Business

Does AIG care about paying back U.S. taxpayers for its massive bailout?

Jonathan Strong Contributor

A beleaguered business deal in Taiwan has some financial analysts wondering whether bailed-out insurance giant American International Group (AIG) even cares about paying back the $20 billion it owes taxpayers.

The company, which famously provoked outrage for paying hundreds of millions of dollars in bonuses to the same executives that brought the firm to its knees right after the government put over $170 billion into saving it, recently accepted a conspicuously low bid on a Taiwanese insurance company it is selling to pay back taxpayers for the bailout.

Further, AIG is actually advertising to investors that the bid price – the amount taxpayers would get paid back – was not its most important consideration in the deal.

The move also comes after a string of clumsy miscues on selling the company has delayed the process for two years.

“At the most basic level AIG has just been remarkably stupid in all of this. They’ve fumbled the deal repeatedly and aren’t fulfilling their fiduciary responsibility to their taxpayer-owners very well,” said Christian Whiton of D.C. International Advisory. Whiton is a veteran of international business with stints at the State Department and KPMG, where he worked on mergers and acquisitions.

Besides the $20 billion loan AIG is working to pay off, the federal government owns a 92 percent stake in the company. To pay back taxpayers, AIG worked out a strategy with the Treasury Department of selling its foreign assets.

As part of that strategy, AIG is selling its Taiwan unit, Nan Shan Life Insurance Company. The deal is complicated because Taiwan is sensitive to losing control of its economy to Beijing and the U.S. only has informal relations with Taiwan.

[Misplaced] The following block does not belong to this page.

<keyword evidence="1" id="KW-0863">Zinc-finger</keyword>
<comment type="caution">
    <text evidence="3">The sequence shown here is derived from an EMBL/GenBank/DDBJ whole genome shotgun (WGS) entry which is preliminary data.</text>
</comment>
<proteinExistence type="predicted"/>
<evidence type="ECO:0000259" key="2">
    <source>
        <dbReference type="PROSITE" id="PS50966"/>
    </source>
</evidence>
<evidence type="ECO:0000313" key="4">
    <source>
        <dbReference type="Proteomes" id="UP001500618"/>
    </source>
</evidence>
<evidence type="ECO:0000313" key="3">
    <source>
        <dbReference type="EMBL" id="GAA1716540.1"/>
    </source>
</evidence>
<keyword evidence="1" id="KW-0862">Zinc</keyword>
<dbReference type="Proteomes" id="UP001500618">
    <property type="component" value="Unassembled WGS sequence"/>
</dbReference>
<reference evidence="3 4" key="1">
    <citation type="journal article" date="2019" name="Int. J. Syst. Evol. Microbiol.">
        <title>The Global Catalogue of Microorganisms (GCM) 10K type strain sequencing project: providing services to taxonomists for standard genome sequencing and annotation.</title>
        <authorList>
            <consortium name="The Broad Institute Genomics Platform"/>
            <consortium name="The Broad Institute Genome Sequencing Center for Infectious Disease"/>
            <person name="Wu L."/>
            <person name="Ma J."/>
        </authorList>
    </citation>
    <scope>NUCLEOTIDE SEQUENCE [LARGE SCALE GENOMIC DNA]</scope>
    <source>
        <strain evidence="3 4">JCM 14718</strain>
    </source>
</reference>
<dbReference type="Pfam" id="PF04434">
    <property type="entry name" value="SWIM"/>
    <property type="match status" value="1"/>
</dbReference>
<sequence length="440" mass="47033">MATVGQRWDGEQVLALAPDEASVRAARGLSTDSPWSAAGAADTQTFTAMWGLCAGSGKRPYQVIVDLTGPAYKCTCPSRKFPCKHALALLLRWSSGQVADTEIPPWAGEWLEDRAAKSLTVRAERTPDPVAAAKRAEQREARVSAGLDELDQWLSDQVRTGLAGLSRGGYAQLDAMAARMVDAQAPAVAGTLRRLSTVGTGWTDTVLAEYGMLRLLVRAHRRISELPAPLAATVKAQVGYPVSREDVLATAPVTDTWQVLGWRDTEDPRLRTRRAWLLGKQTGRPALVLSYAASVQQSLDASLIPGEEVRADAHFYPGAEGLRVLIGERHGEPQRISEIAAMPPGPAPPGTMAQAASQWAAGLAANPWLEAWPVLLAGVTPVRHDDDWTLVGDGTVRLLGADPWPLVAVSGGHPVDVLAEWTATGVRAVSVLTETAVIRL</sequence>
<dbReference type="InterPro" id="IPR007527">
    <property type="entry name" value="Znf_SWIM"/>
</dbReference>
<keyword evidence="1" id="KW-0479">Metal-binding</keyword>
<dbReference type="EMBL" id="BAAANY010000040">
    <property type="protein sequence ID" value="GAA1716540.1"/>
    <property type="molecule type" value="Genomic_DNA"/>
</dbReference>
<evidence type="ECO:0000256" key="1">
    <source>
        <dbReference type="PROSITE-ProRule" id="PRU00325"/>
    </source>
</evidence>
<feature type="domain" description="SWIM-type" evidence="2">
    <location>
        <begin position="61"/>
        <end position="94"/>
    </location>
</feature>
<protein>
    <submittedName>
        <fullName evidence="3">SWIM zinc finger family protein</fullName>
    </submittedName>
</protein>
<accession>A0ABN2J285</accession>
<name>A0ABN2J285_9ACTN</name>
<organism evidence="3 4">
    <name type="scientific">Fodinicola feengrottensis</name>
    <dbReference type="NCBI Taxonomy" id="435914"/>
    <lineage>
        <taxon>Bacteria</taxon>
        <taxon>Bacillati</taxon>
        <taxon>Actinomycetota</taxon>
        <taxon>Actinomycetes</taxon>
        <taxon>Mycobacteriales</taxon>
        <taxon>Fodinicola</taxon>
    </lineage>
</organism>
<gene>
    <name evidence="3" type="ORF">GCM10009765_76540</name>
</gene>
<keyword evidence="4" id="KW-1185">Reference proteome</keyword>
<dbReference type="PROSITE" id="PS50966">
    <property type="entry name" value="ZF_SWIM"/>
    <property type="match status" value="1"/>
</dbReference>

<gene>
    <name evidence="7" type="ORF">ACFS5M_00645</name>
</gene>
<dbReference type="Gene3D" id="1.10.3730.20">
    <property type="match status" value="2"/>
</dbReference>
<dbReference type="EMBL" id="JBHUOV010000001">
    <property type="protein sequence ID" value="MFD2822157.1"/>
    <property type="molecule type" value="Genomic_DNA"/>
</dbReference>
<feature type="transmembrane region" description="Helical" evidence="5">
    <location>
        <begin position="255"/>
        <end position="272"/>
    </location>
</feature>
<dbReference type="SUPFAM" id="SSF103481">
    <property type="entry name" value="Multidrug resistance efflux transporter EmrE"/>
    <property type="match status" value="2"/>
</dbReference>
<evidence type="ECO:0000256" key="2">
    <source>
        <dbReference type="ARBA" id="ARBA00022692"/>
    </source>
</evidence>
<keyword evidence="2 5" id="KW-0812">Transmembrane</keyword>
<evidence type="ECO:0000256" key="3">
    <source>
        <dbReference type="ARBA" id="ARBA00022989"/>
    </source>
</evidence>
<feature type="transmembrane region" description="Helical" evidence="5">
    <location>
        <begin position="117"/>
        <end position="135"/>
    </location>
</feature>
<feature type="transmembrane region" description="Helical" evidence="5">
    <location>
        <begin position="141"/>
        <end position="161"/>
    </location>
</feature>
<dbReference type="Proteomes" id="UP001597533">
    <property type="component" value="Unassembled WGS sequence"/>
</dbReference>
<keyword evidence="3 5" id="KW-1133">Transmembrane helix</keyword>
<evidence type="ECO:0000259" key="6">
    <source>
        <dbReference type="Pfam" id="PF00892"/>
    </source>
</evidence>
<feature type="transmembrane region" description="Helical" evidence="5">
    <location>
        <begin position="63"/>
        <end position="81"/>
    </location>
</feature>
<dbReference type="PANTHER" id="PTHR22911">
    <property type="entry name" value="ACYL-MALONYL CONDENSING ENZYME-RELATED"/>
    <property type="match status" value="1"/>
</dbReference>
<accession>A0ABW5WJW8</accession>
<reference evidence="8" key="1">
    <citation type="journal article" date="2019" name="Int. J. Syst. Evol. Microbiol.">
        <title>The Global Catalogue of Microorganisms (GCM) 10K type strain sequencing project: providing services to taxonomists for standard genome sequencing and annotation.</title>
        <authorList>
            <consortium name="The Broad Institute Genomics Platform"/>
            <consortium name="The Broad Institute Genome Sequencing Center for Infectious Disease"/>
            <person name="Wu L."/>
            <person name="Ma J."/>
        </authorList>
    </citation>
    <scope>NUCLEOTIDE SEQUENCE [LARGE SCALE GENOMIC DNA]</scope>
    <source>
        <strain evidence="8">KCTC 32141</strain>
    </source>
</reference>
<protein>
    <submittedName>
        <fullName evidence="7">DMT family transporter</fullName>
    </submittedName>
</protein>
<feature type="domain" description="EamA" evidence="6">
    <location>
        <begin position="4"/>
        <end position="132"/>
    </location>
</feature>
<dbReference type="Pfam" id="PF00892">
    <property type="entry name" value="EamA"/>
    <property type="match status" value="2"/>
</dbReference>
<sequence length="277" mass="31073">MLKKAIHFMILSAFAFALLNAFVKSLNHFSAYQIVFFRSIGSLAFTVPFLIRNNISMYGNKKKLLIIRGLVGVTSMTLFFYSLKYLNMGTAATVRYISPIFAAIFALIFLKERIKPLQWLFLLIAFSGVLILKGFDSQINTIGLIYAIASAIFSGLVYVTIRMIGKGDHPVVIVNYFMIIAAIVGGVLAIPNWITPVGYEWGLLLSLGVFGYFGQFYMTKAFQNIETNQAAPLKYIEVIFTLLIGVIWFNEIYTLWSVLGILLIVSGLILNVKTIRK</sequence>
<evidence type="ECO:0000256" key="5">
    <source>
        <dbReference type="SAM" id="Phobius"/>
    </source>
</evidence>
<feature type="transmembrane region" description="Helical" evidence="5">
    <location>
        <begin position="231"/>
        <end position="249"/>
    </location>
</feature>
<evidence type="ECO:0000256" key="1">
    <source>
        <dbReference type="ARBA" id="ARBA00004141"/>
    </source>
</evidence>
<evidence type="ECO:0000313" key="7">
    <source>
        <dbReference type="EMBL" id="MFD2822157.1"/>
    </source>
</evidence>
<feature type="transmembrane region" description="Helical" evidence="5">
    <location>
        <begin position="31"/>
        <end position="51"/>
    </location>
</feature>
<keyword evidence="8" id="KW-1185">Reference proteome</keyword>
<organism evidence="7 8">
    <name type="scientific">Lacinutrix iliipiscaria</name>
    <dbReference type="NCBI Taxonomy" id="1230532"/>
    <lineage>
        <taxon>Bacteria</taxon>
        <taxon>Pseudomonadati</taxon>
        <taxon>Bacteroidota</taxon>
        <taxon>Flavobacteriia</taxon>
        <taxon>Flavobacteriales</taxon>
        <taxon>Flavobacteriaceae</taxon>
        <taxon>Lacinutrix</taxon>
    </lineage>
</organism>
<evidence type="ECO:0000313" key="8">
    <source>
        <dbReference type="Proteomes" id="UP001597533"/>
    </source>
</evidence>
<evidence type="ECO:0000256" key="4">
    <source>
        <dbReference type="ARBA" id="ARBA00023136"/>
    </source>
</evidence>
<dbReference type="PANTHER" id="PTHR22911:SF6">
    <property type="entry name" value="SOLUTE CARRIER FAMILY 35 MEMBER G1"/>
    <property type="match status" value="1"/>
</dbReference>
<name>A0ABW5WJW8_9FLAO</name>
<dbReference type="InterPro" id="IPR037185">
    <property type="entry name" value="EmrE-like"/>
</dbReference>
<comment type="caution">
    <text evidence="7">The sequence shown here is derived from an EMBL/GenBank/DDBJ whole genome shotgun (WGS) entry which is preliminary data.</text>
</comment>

In October 2009, AIG accepted a bid from a consortium between China Strategic Holdings and Primus Financial Holdings for $250 million less than the price offered by a respected Taiwan-based bank, Chinatrust Financial Holdings.

The sale ran into immediate trouble with Taiwanese regulators amid concerns Primus had a Chinese sponsor.

Meanwhile, top AIG officials were telling puzzled financial analysts in New York and Taipei they’d be getting help from the State Department, who’d be pushing Taiwanese regulators for rapid approval of the deal via the American Institute in Taiwan (it’s not technically an embassy, but functions as one).

A keyed-in industry source says a high-ranking U.S. authority who was familiar with the deal told him no instructions to this effect had been sent. “The government owns AIG, so you think they’d know something that basic,” the source deadpanned.

Taiwan regulators spiked the deal in August. “Taiwanese regulators rejected AIG’s first deal with a consortium led by Hong Kong-based Primus, because of ties to mainland China and the Chinese Communist Party, lack of experience in Taiwan and a lack of insurance industry experience — major red flags that most analysts knew would kill the deal,” Whiton said.